VW Thing - would this be crazydumb?

volkswagen
thing

#1

A friend alerted me that his neighbor is selling a VW Thing for $1200. I have wanted one of these for many years. I am in the process of getting further details on this specific car, but a little research reveals some troubling details. Namely, there are a lot of Thing-specific parts on it, and for a vehicle this old that could be dangerous when something breaks.



Assuming that this particular car is in good shape overall, how stupid would it be for me to take the plunge?


#2

Well, the “dangerous” part is kind of counteracted by the fact that most Things can’t go faster than about 30 mph. (Nahhhhhhh… :slight_smile:

Can you afford it? It doesn’t matter if it’s a VW or a Chevy, it’s now a 30+ year old car (if it’s a US version), and it is going to need maintenance.

Basically, look at the price of the car, and then do some soul-searching and be honest with yourself about if you can afford to have the car. Generally, if maintaining it comes down to money, you probably can’t afford it.

On the plus side, there just aren’t that many parts on the car, so at some point you will have replaced all of them and you won’t have to worry about maintenance anymore! :slight_smile:


#3

They’re cool buggys. But they have a few major weaknesses.

  • They have very extremely terribly inadequate handling and braking, even when brand new.
  • They have zero safety systems. Forget crash crumple zones that absorb impact. Forget side-impact door beams. Forget headrests. Forget airbags. I’m not even sure thay had seatbelts. You get hit, or you hit anything, and you die. Period.
  • It’ll be old. Very old. Brake lines and major components are probably corroded if they haven’t been replaced. Seals and sealing rings in things like brake cylinders, the master cylinder, etc. are probably beyond shot of they haven’t been replaced.
  • The power source is four chipmunks in a cage. Forget about merging on today’s freeways. Or even keeping up.

On the other hand, keeping the ol’ carburated engine running and keeping the oil inside the engine will be the equivalent of attending a graduate program in automotive technologies.

In summary, a VW thing would need to be completely restored and even system-upgraded to be considered safe on today’s roads.


#4

There is virtually no demand for these cars. The owner is probably hoping someone will take it off his hands so he won’t have to pay to have it towed to the scrap yard. Did you say he wants $1200?! Did you leave out the decimal point somewhere? Start the bidding at a generous $100.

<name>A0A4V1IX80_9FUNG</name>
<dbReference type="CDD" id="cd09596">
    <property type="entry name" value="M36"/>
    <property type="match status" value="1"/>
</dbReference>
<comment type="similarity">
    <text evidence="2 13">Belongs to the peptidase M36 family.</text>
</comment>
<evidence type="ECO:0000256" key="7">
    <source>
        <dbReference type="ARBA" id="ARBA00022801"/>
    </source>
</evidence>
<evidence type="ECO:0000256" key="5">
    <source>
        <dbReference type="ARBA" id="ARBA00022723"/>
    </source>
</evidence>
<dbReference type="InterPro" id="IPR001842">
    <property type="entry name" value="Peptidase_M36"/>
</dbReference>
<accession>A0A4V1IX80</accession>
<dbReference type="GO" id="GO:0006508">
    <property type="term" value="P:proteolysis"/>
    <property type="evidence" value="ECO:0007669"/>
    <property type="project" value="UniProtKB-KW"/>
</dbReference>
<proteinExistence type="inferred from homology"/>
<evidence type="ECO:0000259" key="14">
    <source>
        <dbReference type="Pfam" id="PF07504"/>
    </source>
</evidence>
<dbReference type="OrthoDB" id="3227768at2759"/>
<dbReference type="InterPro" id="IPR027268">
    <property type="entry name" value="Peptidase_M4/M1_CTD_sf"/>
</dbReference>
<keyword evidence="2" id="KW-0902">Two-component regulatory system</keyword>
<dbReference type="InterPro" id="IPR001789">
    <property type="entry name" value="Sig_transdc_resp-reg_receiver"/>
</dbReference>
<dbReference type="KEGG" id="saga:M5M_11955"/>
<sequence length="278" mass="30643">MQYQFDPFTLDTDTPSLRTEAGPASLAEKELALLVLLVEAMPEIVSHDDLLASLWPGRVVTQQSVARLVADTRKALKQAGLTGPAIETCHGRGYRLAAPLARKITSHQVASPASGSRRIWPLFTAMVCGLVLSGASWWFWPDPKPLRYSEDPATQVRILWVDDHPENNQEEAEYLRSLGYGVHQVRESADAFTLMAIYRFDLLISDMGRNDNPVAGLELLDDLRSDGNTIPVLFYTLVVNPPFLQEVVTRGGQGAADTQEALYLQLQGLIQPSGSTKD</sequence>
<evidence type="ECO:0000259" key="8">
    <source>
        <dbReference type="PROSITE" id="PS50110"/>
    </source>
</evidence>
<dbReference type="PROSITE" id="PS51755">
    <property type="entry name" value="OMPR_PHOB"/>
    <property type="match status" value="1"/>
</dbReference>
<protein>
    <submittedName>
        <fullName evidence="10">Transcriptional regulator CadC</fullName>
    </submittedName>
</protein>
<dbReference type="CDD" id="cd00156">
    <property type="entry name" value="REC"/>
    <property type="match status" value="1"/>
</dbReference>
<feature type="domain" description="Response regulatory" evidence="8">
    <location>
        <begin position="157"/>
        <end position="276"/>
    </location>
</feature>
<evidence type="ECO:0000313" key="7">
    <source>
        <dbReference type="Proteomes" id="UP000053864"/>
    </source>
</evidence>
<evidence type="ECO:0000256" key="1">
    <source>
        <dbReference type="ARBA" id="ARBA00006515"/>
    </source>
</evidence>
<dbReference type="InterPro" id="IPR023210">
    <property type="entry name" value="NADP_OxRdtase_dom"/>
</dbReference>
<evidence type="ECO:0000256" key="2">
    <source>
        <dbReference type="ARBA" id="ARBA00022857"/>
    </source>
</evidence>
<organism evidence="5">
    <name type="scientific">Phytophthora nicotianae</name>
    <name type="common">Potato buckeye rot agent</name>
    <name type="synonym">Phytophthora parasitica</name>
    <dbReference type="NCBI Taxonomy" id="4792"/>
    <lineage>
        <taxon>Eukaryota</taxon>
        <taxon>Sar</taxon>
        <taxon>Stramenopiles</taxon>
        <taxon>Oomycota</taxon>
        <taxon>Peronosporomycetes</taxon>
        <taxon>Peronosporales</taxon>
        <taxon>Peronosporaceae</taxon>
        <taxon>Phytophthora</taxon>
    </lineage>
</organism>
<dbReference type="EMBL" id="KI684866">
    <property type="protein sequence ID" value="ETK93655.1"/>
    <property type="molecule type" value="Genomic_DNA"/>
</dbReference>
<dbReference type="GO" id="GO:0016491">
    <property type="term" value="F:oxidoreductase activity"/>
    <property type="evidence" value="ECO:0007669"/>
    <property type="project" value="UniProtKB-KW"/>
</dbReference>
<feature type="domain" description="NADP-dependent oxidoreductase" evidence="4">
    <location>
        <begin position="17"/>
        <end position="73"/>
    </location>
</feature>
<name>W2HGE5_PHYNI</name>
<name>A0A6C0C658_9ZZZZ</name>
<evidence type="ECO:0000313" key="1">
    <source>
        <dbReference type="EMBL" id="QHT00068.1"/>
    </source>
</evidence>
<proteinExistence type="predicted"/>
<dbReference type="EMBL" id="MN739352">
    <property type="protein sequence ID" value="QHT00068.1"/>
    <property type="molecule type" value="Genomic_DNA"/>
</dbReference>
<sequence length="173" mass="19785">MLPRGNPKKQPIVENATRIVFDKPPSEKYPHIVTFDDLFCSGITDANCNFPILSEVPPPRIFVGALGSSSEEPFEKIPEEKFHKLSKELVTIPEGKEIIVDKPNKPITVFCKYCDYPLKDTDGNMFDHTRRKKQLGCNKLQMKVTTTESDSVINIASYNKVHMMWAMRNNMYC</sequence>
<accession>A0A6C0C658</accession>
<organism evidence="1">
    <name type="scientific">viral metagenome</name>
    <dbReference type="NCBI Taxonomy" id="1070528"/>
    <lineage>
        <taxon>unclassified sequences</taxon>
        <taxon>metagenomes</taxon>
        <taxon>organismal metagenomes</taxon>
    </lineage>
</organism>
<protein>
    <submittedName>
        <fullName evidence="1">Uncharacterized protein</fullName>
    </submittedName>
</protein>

#5

Agree. This thing is worth no more than scrap value, so if you get it for $100 or so you can teach yourself Patience, Motor Mechanics, and Improvisation. Most mechanics will show little interest in this machine, so yo will be on your own often.


#6

I disagree, to interested party’s it has value. There likely is a bunch of aficionado’s for them and they know pricing. I would suggest to the poster to go to a VW Thing board if not already and see what buy/sell values are.

To the person who likes reliable appliance like transportation and no more I agree little value. I like appliance transportation coupled to fun to drive so I own a Subaru WRX.

My cousin with a simple manual was able to keep a 69 VW Camper bus alive. We even took it on a journey from foothills of Colorado to Baja California(ferry part way) without a serious breakdown.


#7

So MB,

Are you saying that the mileage is X miles per bag of peanuts?


#8

It depends on what you want it for. For a daily commuting car you would have to be crazy and a part time mechanic. To collect and work on as a hobby, it would be a fun car to have, just don’t expect any comfort or safety when driving it. In order to pay $1,200 it would have to be in pretty good condition.


#9

Most mechanical parts are interchangeable with the Beetle and any other items can generally be found at a number of suppliers; either a brick and mortar store or on-line sites such as Mark’sBugBarn, JBug, etc.

In spite of the rap, these cars, just like the equivalent era Super Beetles will cruise at a good speed down the road and the handling is not that bad. I’ve driven them at 70 MPH, one hand on the wheel, and no worries.